Guest Blog: Emily Goode

My name is Emily Goode and I am currently Voluntary Explainer at the Discovery Science & Technology Centre. I first started volunteering at the Discovery Centre in 2013, as a VCE student at Bendigo Senior Secondary College. This was when the volunteer-run school holiday activities became a regular part of the Discovery’s program. I am now completing my Bachelor of Civil Engineering (Honours) at Latrobe University Bendigo; I truly believe that without the Discovery Centre giving me the backing and confidence in science and engineering, I would not be on such a male-dominated career path.

When I was approached about writing a post about why Discovery should stay open and how it has personally affected me, my first instinct was to do some research on primary school science. The Discovery Centre plays an important role in exposing children to science, to aspects which they may not get in class. An average child (pre-school to year 6) has 1.1 to 1.8 hours of science per a week1. This is particularly sad as this only makes up 3-6% of the school week – but Discovery fills part of that hole in children’s science education. The Discovery Centre is also important as it has science and lab faculties for students to use to give them a chance to experience scientific lab techniques and perform experiments; only 18% of public primary schools have all or most lab faculties (24% for independent schools)2. For regional students, Discovery is sometimes their only chance to experience hands on learning; these statistics above just show the lack science in the classroom.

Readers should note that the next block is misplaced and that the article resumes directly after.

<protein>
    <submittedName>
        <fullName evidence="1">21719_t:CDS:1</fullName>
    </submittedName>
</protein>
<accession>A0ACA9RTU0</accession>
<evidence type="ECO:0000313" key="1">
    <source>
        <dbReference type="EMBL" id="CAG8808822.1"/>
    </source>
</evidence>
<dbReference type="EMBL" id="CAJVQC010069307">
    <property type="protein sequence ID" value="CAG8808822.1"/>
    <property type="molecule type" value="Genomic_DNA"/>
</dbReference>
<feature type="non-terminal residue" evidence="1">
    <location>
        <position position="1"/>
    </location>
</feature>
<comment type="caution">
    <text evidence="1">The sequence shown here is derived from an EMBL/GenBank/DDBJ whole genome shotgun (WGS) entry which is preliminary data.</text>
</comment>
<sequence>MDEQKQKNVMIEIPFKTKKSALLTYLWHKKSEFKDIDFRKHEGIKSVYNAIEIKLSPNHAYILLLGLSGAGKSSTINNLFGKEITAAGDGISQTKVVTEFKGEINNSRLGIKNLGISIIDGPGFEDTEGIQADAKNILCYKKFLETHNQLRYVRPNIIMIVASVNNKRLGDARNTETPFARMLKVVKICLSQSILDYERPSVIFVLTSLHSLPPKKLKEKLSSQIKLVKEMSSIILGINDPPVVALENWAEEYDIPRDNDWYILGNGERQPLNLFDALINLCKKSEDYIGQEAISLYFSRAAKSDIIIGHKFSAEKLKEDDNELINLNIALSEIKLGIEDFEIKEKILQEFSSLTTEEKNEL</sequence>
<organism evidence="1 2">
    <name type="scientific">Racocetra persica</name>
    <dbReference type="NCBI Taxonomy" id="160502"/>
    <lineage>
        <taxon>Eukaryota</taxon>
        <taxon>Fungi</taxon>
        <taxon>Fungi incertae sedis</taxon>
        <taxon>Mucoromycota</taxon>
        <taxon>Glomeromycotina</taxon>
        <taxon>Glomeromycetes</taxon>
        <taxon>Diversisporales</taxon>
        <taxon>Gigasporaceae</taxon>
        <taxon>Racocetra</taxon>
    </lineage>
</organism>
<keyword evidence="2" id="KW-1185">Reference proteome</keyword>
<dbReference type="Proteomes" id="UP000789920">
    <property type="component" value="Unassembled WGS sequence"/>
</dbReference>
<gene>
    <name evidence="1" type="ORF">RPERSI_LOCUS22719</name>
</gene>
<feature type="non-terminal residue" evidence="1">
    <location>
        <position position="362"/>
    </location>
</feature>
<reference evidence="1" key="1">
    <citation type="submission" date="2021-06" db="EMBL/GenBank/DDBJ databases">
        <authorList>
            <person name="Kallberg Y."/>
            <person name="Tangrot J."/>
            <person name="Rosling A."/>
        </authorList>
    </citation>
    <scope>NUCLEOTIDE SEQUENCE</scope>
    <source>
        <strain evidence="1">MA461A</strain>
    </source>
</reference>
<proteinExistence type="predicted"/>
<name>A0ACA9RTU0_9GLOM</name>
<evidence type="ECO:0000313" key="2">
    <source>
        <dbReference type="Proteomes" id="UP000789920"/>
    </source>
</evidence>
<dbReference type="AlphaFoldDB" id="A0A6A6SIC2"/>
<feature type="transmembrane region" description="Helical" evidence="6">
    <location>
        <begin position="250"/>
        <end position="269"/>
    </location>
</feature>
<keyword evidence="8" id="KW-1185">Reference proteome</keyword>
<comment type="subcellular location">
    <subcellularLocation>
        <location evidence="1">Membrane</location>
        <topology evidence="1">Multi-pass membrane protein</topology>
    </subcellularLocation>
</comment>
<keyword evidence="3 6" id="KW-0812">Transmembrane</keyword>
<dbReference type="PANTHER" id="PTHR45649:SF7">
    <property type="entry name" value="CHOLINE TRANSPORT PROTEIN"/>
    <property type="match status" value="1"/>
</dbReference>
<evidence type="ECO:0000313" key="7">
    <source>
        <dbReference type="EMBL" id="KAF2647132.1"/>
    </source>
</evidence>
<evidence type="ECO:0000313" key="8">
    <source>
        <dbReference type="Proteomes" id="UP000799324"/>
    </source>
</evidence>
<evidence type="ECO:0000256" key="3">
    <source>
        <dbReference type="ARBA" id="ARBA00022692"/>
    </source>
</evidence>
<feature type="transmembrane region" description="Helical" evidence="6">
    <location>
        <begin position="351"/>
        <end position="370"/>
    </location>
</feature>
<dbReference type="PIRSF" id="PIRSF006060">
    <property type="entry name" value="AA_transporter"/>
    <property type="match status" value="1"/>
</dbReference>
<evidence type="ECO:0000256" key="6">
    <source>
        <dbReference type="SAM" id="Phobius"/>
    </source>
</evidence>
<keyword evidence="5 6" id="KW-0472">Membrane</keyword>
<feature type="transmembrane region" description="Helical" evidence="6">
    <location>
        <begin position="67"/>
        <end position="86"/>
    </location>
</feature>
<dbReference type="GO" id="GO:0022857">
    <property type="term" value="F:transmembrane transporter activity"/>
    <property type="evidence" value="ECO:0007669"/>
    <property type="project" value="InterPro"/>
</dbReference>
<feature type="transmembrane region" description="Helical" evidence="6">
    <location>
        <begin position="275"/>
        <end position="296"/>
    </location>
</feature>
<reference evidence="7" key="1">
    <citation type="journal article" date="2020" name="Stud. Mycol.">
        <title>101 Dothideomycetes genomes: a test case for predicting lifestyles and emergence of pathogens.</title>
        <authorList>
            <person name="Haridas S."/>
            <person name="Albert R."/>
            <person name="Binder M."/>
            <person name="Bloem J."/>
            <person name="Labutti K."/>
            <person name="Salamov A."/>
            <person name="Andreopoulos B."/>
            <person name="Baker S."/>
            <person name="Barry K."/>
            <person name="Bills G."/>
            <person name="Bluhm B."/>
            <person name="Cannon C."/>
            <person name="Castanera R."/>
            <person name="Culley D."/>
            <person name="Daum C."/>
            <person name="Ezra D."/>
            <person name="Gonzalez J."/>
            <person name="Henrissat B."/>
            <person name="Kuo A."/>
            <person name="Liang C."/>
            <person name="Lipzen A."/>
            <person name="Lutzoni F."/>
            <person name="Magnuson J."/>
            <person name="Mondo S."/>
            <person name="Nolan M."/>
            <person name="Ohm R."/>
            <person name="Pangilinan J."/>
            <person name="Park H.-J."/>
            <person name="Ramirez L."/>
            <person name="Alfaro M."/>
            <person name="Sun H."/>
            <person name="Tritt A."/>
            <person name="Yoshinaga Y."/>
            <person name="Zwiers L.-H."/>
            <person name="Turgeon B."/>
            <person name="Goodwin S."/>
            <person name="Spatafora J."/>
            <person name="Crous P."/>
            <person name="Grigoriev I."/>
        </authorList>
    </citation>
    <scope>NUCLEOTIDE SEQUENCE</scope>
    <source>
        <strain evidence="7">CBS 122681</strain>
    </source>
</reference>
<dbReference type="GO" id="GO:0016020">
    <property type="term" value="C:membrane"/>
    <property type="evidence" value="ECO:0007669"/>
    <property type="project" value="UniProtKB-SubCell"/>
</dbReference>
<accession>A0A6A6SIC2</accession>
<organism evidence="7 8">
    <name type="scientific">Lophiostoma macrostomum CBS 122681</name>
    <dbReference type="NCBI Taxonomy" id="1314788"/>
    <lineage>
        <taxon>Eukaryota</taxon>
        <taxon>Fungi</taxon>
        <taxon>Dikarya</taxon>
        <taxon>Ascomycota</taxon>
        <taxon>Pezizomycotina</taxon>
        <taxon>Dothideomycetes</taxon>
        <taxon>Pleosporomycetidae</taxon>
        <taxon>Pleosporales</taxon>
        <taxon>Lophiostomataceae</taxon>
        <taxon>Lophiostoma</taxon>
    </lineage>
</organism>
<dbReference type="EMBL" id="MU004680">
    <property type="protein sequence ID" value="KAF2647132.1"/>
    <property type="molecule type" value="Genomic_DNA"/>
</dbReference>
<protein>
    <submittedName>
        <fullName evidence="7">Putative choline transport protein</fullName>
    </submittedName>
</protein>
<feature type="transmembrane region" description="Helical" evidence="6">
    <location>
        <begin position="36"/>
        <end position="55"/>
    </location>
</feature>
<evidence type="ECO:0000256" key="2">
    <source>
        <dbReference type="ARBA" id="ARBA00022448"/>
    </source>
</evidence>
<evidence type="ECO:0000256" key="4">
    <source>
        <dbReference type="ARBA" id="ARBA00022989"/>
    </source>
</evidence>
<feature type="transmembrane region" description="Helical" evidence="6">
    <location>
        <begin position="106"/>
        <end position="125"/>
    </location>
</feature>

Discovery is also a great place for younger people to see a range of sciences and have a gender-neutral experience within science. Discovery’s exhibits cover a large range of different sciences without being marketed at a particular gender; and this gender bias is still largely present – it’s easy to see toys that relate to physics and engineering are marketed at boys. This is important to me as a young woman studying engineering – every child should have the change to try every science without noting gender bias. That is one of reasons why I volunteer at the Centre. I want to encourage and help children regardless of gender to learn about science, just as the staff at Discovery helped me grow into my science-loving self. They gave me and many other girls the encouragement we needed. We discovered that just because we weren’t male didn’t mean we couldn’t do more than just teach it – we could be scientists, engineers, programmers or anything else we wanted.

Discovery inspires children to become innovative and think creatively about tasks. I am a firm believer that people learn best when they have to work out the process for themselves and can play with the exhibits. Discovery is renowned as being very hands-on compared to other science education centres; this is often mentioned to me by visitors in the Centre. This creative interaction with exhibits encourages the next generation of inventors – those people that will make big changes to society, lead to the creation of jobs, and discover more effective ways to complete everyday tasks. Numerous children and teenagers are scared off by the stereotype of science being solely note-taking and hard – something many science classes have sadly become; Discovery, however, shows the fun and excitement in science, and this undoubtedly motivates more children to get into a field which is in need of young people’s minds.

To end this post, I would like to say that the debate about Discovery’s future shouldn’t be about its closure, but how much more funding it should get. Thanks for reading this post and thank you, Discovery, for helping me and so many children to reach our scientific potential.


If you have a story about Discovery that you’d like to share on this campaign blog, please email manager@discovery.asn.au 

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Guest Blog: Emily Goode

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